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Chinese athlete displays London 2012 Olympic gold

China may have lost out in its dash to get the most gold at the London Olympics this summer, but the country is seemingly still running the race for gold where it counts.

According to the Financial Times, state-owned China National Gold is bidding for a majority stake in African Barrick Gold PLC, a stake now held by Canadian gold miner Barrick Gold Corporation (NYSE:ABX), the world's largest producer of the yellow specie. The move is widely seen as an attempt by the government-sanctioned Chinese mining industry to go head-first into gold mining in Africa.

Chinese companies have aggresively bid up African natural resource extraction projects in the past few years, in a government blessed strategy to ensure the mineral-hungry East Asian nation has future access to supplies. According to global intelligence firm Stratfor, Chinese companies have pledged to invest $101 billion in Chinese projects since 2010, of which 90 percent has been in mineral extraction and construction.

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Chinese Investments in Africa Since 2010 via Stratfor, Open Source

Yet only a tiny fraction of that massive money flow, less than $1 billion, has gone into gold. The current deal could easily exceed $2 billion. That would immediately vault Tanzania, a country on the Indian Ocean coast where African Barrick Gold's mines are located that has seen large Chinese investments in oil and natural gas -- but not gold -- among the top four countries to see yuan's rolling in.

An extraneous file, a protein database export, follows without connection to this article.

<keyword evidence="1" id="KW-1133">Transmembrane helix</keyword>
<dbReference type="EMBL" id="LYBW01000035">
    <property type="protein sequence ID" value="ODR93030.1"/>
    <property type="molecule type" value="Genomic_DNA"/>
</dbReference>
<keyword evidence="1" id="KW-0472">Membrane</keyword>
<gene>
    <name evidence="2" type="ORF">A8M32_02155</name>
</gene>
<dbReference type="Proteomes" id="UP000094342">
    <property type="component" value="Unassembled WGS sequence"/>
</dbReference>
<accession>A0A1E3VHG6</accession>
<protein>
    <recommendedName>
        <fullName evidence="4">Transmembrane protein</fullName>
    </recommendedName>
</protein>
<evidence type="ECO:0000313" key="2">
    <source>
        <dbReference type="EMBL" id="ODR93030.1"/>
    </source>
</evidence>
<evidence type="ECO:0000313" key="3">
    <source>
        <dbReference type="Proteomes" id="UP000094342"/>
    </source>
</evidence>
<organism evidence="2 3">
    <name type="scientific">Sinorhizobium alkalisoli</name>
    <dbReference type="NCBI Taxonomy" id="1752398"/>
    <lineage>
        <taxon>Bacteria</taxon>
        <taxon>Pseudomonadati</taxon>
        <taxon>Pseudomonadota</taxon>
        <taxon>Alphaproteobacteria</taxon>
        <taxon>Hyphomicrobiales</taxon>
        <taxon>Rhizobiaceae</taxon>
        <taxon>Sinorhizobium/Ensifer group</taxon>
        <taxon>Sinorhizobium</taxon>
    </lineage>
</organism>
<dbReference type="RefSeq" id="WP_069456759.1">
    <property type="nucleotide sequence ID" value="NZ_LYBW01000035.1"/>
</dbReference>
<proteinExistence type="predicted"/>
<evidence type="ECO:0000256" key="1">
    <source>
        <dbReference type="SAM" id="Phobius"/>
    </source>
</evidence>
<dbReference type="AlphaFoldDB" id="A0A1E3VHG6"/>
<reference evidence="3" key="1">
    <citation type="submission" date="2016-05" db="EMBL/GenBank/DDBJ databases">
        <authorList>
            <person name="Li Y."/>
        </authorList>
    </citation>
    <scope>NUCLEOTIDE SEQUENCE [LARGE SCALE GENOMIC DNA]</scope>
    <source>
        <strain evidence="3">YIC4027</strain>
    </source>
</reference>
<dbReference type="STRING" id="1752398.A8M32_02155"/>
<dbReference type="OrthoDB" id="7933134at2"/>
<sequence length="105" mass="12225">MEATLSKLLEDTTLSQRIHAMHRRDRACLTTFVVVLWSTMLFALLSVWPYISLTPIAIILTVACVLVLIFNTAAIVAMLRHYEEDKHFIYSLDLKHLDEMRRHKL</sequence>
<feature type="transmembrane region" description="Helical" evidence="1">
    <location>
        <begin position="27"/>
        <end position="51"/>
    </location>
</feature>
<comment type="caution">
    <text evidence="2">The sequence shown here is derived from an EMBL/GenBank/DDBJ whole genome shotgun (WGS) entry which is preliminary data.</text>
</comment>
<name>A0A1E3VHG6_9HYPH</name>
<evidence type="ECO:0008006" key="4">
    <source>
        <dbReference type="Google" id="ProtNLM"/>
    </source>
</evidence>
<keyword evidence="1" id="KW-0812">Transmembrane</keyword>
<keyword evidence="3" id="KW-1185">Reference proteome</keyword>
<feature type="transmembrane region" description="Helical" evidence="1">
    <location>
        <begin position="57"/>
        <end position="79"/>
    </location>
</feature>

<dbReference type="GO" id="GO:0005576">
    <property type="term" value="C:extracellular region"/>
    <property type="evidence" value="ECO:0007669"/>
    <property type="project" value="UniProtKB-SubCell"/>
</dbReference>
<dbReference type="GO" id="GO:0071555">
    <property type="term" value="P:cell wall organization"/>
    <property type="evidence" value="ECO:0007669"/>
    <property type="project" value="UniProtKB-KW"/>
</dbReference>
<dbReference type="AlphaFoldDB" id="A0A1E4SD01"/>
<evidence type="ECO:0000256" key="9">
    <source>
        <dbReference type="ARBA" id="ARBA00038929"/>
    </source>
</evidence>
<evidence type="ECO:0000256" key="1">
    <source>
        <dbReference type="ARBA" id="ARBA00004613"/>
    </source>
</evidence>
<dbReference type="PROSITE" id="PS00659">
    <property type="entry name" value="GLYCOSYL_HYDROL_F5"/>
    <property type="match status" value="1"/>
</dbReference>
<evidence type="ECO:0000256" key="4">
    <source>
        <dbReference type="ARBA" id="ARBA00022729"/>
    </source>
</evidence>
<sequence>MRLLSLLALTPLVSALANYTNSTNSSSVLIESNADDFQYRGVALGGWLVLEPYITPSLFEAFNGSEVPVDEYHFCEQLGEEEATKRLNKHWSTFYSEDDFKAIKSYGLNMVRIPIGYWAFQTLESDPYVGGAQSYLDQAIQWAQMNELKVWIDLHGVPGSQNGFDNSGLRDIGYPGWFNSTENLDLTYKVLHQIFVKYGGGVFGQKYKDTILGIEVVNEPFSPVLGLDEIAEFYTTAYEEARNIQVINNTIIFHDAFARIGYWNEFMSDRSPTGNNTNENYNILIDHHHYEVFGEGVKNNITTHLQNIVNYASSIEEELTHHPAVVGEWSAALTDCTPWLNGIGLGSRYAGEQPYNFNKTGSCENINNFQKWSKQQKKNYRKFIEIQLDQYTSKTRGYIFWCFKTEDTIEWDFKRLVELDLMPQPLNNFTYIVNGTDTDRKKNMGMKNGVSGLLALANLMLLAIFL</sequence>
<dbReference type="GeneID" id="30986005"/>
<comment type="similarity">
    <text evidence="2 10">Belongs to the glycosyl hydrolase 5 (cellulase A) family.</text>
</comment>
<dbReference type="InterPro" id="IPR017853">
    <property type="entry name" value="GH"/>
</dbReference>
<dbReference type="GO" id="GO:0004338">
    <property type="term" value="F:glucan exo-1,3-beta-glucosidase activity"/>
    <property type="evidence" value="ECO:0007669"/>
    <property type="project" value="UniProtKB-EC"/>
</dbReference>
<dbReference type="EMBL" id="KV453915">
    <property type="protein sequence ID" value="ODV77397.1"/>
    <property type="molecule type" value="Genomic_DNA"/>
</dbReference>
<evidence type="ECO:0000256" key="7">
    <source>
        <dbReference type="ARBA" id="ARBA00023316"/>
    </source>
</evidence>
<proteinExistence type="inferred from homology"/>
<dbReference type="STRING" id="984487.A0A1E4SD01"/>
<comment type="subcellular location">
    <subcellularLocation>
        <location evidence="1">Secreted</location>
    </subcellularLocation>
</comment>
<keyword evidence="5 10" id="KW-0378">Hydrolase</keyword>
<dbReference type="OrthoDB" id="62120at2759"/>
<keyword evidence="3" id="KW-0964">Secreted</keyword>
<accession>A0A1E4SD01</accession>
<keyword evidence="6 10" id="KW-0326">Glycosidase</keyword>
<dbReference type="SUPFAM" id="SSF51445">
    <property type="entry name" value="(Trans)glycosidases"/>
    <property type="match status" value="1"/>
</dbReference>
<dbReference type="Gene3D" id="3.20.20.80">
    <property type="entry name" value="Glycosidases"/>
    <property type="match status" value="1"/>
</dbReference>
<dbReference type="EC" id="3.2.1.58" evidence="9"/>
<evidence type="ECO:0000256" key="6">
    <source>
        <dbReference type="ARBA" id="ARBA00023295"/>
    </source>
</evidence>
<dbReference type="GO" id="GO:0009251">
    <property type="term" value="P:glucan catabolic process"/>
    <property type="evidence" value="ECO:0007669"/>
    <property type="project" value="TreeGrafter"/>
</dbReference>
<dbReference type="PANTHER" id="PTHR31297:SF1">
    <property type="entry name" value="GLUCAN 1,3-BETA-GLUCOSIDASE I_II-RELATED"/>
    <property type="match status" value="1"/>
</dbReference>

Both China National Gold and Barrick Gold, which is being advised by UBS Ltd., put out statements noting discussions were ongiong.

"Discussions are at an early stage, and there can be no certainty that these discussions will result in the acquisition," Barrick Gold said in a statement Friday.

Market-watchers noted, however, that the fact information about the deal was leaking out in the first place is a good indication of the seriousness of Beijing's interest. Also noted was the fact African Barrick Gold has been underperforming market expectations over the past few years, suffering from power outages and crippling theft at some mines to forced shutdowns staged by machete-armed local villagers. Such a situation suggests Barrick may be open to selling to a buyer with a longer time horizon to tighten up operations.

Investors, at least, certainly thought the deal would go through. Shares of African Barrick Gold, which are traded on the London Stock Exchange, were up 8.87 percent to £428.50 ($673.99) in late London trading. Shares of Barrick Gold Corporation (NYSE:ABX) rose $1.30, or 3.75 percent, to $35.99.

"Pieces

Pieces of gold